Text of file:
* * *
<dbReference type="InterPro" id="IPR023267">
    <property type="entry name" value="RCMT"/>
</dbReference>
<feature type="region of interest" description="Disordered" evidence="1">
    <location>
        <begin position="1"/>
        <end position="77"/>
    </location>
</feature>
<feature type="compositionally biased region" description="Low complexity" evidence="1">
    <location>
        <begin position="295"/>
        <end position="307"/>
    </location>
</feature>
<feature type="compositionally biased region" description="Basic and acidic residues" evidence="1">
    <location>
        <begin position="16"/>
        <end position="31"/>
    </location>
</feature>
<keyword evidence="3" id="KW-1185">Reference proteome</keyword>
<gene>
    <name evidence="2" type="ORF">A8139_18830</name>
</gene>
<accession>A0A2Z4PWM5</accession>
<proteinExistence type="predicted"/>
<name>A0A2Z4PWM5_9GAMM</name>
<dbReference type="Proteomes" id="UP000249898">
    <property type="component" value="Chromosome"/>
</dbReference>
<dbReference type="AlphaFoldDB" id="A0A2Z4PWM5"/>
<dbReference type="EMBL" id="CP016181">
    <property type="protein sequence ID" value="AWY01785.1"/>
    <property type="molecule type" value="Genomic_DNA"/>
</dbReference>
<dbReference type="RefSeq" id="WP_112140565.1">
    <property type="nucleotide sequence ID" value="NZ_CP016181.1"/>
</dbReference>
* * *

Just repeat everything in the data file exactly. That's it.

<dbReference type="InterPro" id="IPR023267">
    <property type="entry name" value="RCMT"/>
</dbReference>
<feature type="region of interest" description="Disordered" evidence="1">
    <location>
        <begin position="1"/>
        <end position="77"/>
    </location>
</feature>
<feature type="compositionally biased region" description="Low complexity" evidence="1">
    <location>
        <begin position="295"/>
        <end position="307"/>
    </location>
</feature>
<feature type="compositionally biased region" description="Basic and acidic residues" evidence="1">
    <location>
        <begin position="16"/>
        <end position="31"/>
    </location>
</feature>
<keyword evidence="3" id="KW-1185">Reference proteome</keyword>
<gene>
    <name evidence="2" type="ORF">A8139_18830</name>
</gene>
<accession>A0A2Z4PWM5</accession>
<proteinExistence type="predicted"/>
<name>A0A2Z4PWM5_9GAMM</name>
<dbReference type="Proteomes" id="UP000249898">
    <property type="component" value="Chromosome"/>
</dbReference>
<dbReference type="AlphaFoldDB" id="A0A2Z4PWM5"/>
<dbReference type="EMBL" id="CP016181">
    <property type="protein sequence ID" value="AWY01785.1"/>
    <property type="molecule type" value="Genomic_DNA"/>
</dbReference>
<dbReference type="RefSeq" id="WP_112140565.1">
    <property type="nucleotide sequence ID" value="NZ_CP016181.1"/>
</dbReference>